The latest Office for National Statistics Labour Market data reveals that the employment rate of those aged 65 and above has doubled over the past 25 years. Undoubtedly this trend will at least loosely be linked to the abolition of the default retirement age of 65 years old in 2011. It is also not inconceivable that turbulent financial conditions in recent years in light of the pandemic and cost of living crisis have encouraged older employees to continue working beyond the old default retirement age.

Regardless of the reason for the trend, there are several positives to this trend in that experienced employees are working into their older years providing benefit to both businesses and hopefully passing on skills and knowledge to more junior employees. Equally, although ageing does not necessarily equate to poor health, it is fair to assess that older employees are more likely to experience health conditions that impact on their performance. This brings some unique performance challenges to employers in the motor industry given the attention to detail and physical attributes needed in some roles.

This article will outline the biggest potential threat in this area to employers, that being age discrimination, before then exploring the best practice to manage poorly performing older employees.

Age Discrimination

Age is a protected characteristic under the Equality Act 2010, which protects against direct and indirect discrimination, victimisation and harassment of employees of any age. Unlike the other protected characteristics, it is possible in certain circumstances to justify direct as well as indirect age discrimination. Part 5 of the EqA 2010 protects a wide range of individuals within the field of employment, occupation and vocational training.

For example, this protects against employers going ahead and forcing an employee to retire on the basis of their age. If an employer did in fact force an employee to retire on the basis of their age, this could be very costly as it can potentially give rise to an age discrimination claim. The consequences of age discrimination being proved are substantial. The Employment Tribunal can award unlimited compensation, which can include an award for injury to feeling and financial loss because of the discrimination.

Managing poor performance with older employees

Where an older employee’s performance does drop off, they should be treated like any other employee with capability problems. What that means is that your business’s disciplinary/capability procedures should be adhered to, which is likely to involve an investigation into what is causing the performance issues. In our experience, there is a tendency for there to be medical issues intertwining with performance issues with older employees, often meaning any performance investigation involves accompanying medical evidence.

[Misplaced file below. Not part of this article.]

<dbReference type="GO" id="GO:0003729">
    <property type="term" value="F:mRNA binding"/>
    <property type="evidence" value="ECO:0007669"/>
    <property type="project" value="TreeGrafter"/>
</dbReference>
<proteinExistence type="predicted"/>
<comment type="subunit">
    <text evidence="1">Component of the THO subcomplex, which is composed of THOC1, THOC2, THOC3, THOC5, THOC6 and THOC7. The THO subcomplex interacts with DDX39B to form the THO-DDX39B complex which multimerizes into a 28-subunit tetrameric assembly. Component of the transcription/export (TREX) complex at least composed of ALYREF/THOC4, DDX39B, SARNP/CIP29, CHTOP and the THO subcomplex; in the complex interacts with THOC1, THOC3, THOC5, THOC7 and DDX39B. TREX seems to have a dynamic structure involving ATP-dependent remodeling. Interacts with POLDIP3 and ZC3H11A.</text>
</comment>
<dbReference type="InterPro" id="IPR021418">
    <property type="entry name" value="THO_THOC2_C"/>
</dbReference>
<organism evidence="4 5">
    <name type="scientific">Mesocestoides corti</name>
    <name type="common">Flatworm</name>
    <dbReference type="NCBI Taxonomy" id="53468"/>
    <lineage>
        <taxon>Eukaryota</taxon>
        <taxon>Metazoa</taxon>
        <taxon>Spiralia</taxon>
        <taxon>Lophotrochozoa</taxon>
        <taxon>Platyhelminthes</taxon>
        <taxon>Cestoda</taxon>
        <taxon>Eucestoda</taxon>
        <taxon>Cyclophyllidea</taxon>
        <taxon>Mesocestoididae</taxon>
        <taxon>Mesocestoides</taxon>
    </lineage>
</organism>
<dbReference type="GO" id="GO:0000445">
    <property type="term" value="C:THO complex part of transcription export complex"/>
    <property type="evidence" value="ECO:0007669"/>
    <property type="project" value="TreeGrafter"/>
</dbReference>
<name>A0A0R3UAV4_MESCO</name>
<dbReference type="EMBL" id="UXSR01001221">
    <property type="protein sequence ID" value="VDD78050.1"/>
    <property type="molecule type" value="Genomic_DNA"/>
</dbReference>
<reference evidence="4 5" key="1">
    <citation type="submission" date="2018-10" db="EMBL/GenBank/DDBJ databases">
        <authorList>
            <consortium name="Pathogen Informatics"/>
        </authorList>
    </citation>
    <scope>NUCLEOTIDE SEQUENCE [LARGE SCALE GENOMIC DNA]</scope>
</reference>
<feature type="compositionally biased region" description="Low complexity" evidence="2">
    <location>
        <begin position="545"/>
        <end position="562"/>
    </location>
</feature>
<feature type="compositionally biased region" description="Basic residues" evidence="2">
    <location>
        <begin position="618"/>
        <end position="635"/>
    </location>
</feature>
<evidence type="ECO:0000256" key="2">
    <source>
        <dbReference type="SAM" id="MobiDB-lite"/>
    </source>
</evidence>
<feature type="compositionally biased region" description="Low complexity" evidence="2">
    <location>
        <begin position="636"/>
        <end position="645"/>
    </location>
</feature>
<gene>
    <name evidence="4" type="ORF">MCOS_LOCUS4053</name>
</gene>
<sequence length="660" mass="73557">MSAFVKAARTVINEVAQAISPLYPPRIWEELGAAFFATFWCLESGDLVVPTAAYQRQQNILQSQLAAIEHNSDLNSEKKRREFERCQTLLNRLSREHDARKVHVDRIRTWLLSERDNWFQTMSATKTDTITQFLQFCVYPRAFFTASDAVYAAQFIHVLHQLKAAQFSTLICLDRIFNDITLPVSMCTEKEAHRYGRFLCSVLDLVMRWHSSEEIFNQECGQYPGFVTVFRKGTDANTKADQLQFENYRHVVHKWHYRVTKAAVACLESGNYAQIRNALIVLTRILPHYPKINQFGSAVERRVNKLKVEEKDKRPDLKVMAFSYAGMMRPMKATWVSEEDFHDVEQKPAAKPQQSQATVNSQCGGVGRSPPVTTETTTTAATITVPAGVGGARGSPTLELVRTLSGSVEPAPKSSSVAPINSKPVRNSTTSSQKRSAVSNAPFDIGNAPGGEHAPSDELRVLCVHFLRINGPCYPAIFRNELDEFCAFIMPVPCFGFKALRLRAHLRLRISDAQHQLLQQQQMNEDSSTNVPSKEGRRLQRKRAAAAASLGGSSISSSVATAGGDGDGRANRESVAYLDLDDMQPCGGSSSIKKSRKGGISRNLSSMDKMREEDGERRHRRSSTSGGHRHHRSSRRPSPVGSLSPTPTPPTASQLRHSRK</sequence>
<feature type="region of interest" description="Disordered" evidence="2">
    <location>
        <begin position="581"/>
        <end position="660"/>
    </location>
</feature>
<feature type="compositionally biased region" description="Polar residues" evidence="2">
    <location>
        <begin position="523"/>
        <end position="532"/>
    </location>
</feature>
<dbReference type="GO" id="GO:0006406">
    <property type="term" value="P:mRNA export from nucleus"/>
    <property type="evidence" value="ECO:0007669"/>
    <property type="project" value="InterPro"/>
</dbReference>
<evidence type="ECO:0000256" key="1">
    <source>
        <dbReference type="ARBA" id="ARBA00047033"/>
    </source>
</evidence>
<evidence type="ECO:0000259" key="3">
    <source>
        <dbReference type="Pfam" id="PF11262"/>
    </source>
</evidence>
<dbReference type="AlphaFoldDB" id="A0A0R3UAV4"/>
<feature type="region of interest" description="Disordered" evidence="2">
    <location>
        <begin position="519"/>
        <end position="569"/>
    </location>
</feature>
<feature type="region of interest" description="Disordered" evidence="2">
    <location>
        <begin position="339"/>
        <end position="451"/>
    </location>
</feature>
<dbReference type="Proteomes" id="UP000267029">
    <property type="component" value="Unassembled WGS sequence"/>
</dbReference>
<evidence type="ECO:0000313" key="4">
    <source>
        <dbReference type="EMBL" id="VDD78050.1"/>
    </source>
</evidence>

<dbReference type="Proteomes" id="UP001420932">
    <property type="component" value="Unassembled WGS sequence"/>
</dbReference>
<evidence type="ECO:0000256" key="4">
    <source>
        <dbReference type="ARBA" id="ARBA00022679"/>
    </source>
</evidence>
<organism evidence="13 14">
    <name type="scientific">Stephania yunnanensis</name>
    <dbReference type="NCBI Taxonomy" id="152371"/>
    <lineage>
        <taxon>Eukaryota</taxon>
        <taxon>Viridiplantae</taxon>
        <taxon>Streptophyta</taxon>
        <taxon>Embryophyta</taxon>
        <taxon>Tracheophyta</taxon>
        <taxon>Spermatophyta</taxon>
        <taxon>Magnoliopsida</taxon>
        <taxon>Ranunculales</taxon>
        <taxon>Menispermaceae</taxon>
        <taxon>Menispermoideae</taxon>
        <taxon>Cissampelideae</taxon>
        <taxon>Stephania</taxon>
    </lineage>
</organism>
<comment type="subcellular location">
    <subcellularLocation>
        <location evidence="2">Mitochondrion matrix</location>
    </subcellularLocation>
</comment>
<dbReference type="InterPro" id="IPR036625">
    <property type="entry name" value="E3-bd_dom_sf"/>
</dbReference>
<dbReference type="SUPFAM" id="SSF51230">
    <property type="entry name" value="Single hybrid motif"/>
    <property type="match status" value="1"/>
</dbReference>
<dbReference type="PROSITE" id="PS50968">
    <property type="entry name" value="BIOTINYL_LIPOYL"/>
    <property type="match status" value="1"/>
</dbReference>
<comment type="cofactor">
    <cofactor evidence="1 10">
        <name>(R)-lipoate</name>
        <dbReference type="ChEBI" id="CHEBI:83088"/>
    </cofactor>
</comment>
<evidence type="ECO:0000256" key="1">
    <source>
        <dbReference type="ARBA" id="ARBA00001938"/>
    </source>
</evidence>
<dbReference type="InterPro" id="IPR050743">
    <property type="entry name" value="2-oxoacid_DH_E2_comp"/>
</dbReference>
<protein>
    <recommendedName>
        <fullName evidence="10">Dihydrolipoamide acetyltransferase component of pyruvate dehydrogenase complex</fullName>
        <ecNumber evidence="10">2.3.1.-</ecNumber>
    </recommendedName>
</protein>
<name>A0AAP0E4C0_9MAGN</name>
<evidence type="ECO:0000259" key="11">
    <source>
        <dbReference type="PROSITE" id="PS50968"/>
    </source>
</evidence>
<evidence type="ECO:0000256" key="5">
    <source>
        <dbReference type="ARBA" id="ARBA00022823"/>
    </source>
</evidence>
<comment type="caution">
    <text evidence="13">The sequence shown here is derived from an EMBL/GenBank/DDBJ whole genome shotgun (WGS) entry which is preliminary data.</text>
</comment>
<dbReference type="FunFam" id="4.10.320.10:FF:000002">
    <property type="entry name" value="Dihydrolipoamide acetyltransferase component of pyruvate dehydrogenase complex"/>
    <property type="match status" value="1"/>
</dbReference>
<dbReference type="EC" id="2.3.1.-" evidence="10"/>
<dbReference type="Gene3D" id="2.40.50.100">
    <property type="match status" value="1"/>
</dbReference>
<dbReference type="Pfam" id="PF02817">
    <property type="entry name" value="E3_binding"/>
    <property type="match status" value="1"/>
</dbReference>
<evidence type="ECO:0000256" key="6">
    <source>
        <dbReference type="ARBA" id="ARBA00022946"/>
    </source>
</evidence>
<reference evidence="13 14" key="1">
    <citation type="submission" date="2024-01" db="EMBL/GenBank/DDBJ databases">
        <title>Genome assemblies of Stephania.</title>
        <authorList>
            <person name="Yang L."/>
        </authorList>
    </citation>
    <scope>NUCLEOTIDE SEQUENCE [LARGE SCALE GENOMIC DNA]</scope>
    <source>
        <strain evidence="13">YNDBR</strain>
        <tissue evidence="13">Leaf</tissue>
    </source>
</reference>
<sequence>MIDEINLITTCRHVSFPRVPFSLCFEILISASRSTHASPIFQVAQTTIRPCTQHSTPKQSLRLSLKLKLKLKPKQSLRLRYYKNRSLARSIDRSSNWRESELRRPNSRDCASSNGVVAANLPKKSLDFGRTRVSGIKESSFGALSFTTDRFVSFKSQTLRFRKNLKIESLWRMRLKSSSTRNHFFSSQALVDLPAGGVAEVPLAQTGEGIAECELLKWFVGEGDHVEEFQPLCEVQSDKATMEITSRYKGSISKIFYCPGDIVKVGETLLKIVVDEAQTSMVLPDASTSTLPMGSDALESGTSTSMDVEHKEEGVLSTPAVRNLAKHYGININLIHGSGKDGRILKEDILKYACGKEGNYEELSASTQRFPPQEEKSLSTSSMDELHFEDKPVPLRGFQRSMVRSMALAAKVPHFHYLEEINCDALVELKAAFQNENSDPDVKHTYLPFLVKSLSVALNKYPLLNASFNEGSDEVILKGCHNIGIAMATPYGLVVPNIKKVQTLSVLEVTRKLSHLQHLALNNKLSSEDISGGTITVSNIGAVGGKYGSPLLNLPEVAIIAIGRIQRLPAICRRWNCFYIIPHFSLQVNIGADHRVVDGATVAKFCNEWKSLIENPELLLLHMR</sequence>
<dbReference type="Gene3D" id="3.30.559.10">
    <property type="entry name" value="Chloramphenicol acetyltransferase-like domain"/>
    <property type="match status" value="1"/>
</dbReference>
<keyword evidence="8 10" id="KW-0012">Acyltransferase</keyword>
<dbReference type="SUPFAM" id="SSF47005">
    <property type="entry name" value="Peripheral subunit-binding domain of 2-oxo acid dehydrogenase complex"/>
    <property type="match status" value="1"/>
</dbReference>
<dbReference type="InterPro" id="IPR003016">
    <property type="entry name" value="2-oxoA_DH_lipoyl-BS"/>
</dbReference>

Where the investigation finds that there may well be medical reasons for declining performance, for example a mechanic who develops mobility issues due to a bad back, a medical report or an occupational health (‘OH’) report are crucial. A good medical or OH report will diagnose the medical issue, take into account the employee’s job role and responsibilities, and recommend reasonable adjustments if there are any.

If it transpires after a reasonable period of procedure including potentially warnings and any implementing any reasonable adjustments that the employee still is not capable of performing the job any more, then the employer, provided he’s laid a solid paper trail to that effect, may be able to fairly dismiss the employee on those grounds alone. The importance of making and keeping notes during the investigation stage as well as retaining any medical report is critical to mitigate against any Employment Tribunal claim that you as the employer may face.

Setting a retirement age

Given the Government removed the default retirement age, their intentions were clear that they did not want to hold back older employees who want to continue working. As such, they are trying to move away from having a defined retirement age. With that said, it is still potentially legal to set a retirement age within your business provided it is justified in regard to the following questions:

1. That the employer is trying to achieve a legitimate aim; and

2. That the employer setting a retirement age is a proportionate way of achieving that aim.

However, if the employer wants to take this approach, it is not without its risks and to mitigate such risks evidence would be needed to support the above questions. One reason could be that the retirement age set is to uphold health and safety standards, to evidence this the employer would need to demonstrate that the risk relates to a specific activity, and it is at a high level in a particular age group. It is unusual in the car industry for employers to specify a default retirement age given risks around age discrimination. Under the circumstances most employers tend to address any health and safety issues linked to the age/health of an employee on an ad hoc basis and seek medical evidence where appropriate.

It is still rare for employers to argue successfully in Tribunals for a default retirement age except in certain very high risk jobs.

Don’t forget, this advice is general in nature and will need to be tailored to any one particular situation. As an RMI member you have access to the RMI Legal advice line, RMI template documents, including a disciplinary process, as well as a number of industry experts for your assistance.


Motor Industry Legal Services

Motor Industry Legal Services (MILS Solicitors) provides fully comprehensive legal advice and representation to UK motor retailers for one annual fee. It is the only law firm in the UK which specialises in motor law and motor trade law. MILS currently advises over 1,000 individual businesses within the sector as well as the Retail Motor Industry Federation (RMI) and its members.